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This is the "Copyright Law" page of the "Copyright and Fair Use @ UH Manoa" guide.
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Copyright and Fair Use @ UH Manoa   Tags: copyright, dmca, fair use, fairuse  

Information for faculty and students on copyright and fair use of materials in education.
Last Updated: Jan 15, 2014 URL: http://guides.library.manoa.hawaii.edu/copyright Print Guide RSS UpdatesEmail Alerts

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Introduction

This guide is provided as a resource for the the faculty, staff and students of the University of Hawaii to provide basic introduction to Copyright and Fair Use and to provide guidelines for requesting and understanding streaming media at the University of Hawaii Libraries.

While copyright issues can be complex, everyone needs to understand the basics. Failure to comply with copyright law can lead to substantial legal penalties for both you and the university.

This guide also includes copyright and fair use compliance guidelines for faculty.  The Library does not offer legal advice, we present the resources you can use in decision making.

 

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Copyright Law Defined

Copyright law, as defined in Title 17 of the United States Code, protects "original works of authorship fixed in a tangible medium of expression" for a limited period. Copyright protection includes, for instance, the legal right to publish and sell literary, artistic, or musical work, and copyright protects authors, publishers and producers, and the public.  Copyright applies both to traditional media (books, records, etc.) and to digital media (electronic journals, web sites, etc.). Copyright protects the following eight categories of works:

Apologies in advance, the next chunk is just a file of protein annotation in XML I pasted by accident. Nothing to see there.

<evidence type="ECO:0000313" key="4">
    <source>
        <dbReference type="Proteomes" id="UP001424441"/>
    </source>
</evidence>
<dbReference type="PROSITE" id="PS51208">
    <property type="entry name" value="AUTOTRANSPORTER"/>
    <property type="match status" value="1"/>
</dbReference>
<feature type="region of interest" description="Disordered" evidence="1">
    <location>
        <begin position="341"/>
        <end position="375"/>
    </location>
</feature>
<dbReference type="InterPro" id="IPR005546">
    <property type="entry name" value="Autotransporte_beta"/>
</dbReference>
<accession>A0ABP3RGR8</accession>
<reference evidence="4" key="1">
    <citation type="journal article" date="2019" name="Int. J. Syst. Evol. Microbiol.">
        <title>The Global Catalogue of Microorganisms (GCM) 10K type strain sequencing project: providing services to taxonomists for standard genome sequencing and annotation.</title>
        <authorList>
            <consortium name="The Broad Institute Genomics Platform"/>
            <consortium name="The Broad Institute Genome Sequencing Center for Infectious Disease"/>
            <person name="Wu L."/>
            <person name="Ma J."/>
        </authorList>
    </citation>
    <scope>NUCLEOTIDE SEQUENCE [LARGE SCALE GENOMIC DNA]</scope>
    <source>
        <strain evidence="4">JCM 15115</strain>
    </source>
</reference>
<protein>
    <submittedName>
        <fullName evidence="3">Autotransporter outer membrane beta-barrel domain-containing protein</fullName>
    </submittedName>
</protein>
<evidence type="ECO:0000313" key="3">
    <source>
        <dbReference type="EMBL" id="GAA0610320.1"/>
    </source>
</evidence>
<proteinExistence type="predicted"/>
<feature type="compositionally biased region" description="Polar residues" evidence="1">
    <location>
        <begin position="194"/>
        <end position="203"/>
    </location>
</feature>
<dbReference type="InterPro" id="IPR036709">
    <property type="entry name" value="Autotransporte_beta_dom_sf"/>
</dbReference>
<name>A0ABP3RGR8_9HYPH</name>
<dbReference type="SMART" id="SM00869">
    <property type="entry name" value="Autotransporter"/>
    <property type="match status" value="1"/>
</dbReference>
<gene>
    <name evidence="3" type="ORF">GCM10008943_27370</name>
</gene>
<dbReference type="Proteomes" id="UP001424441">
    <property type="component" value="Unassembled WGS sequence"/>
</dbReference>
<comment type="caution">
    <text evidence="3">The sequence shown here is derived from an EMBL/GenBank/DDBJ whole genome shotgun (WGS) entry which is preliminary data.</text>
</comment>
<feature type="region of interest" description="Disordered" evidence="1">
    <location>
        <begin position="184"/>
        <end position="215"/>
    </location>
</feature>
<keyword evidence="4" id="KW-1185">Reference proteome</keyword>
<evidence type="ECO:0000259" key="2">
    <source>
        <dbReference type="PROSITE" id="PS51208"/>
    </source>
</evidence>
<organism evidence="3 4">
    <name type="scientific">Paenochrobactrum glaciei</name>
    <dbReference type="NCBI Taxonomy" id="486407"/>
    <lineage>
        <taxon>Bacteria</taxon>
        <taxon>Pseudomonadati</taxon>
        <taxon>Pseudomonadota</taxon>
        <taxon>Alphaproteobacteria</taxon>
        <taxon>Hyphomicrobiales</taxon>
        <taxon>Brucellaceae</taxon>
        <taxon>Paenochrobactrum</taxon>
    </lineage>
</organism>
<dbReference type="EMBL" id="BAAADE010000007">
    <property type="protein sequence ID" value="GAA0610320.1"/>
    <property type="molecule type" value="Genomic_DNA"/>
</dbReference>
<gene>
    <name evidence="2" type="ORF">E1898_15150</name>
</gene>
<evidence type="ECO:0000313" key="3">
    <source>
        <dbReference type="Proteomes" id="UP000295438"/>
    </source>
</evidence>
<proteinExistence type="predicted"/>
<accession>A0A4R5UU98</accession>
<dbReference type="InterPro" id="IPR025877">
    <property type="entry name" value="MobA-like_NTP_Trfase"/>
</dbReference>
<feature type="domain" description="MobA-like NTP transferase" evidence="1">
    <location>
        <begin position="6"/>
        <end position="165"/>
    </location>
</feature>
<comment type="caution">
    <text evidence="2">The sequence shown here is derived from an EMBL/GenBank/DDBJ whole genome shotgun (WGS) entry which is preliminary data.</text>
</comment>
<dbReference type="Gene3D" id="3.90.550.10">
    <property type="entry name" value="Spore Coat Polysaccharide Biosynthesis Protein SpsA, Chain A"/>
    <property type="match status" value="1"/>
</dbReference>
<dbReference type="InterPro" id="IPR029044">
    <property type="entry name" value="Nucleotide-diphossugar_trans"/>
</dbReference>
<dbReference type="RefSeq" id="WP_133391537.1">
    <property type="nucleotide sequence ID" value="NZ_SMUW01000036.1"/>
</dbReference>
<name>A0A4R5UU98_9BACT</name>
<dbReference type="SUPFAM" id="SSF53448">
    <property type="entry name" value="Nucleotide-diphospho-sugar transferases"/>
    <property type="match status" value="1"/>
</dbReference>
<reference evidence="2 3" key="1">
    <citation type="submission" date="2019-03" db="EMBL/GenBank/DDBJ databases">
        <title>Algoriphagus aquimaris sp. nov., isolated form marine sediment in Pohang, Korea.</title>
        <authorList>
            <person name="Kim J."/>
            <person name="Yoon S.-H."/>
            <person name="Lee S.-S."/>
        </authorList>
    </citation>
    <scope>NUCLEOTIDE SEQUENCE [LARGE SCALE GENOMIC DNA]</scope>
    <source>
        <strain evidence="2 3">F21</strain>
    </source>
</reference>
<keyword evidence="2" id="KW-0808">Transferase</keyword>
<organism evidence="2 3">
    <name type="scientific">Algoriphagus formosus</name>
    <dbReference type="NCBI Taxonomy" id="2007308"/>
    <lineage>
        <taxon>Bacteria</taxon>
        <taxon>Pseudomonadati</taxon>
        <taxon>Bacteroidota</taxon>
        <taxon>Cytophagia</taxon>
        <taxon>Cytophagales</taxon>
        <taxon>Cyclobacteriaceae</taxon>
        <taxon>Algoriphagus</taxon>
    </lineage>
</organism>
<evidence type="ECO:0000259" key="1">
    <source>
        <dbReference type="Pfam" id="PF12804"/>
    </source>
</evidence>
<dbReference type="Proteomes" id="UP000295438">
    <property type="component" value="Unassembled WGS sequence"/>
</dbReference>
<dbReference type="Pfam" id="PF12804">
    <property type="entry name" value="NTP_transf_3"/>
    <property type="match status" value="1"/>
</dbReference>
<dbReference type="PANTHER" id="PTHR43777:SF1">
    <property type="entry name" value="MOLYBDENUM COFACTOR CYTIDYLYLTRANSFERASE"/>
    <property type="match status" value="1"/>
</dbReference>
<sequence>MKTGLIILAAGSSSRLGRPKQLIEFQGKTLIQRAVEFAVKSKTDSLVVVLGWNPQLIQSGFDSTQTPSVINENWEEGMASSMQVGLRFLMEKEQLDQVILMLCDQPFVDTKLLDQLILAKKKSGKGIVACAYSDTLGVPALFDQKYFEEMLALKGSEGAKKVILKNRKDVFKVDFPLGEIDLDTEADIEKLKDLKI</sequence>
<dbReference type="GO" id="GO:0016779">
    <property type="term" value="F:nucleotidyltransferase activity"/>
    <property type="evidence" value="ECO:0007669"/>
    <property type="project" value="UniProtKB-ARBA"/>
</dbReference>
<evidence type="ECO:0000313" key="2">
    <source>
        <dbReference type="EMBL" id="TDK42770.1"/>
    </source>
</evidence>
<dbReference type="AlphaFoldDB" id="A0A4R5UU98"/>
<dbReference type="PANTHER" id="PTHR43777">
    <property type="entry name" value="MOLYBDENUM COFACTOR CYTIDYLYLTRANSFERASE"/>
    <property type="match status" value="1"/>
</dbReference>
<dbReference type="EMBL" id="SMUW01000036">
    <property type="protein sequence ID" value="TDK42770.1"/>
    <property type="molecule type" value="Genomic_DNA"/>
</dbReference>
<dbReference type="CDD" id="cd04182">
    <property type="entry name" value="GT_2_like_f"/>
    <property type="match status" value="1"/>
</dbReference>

1. literary works
  2. musical works
  3. dramatic works
  4. pantomimes and choreographic works
  5. pictorial, graphic, and sculptural works
  6. motion pictures and other audiovisual works
  7. sound recordings
  8. architectural works

Ownership of a copyrighted work includes the right to control the use of that work. Use of such work by others during the term of the copyright requires either permission from the author or reliance on the doctrine of fair use. Failure to do one or the other will expose the user to a claim of copyright infringement for which the law provides remedies including payment of money damages to the copyright owner.

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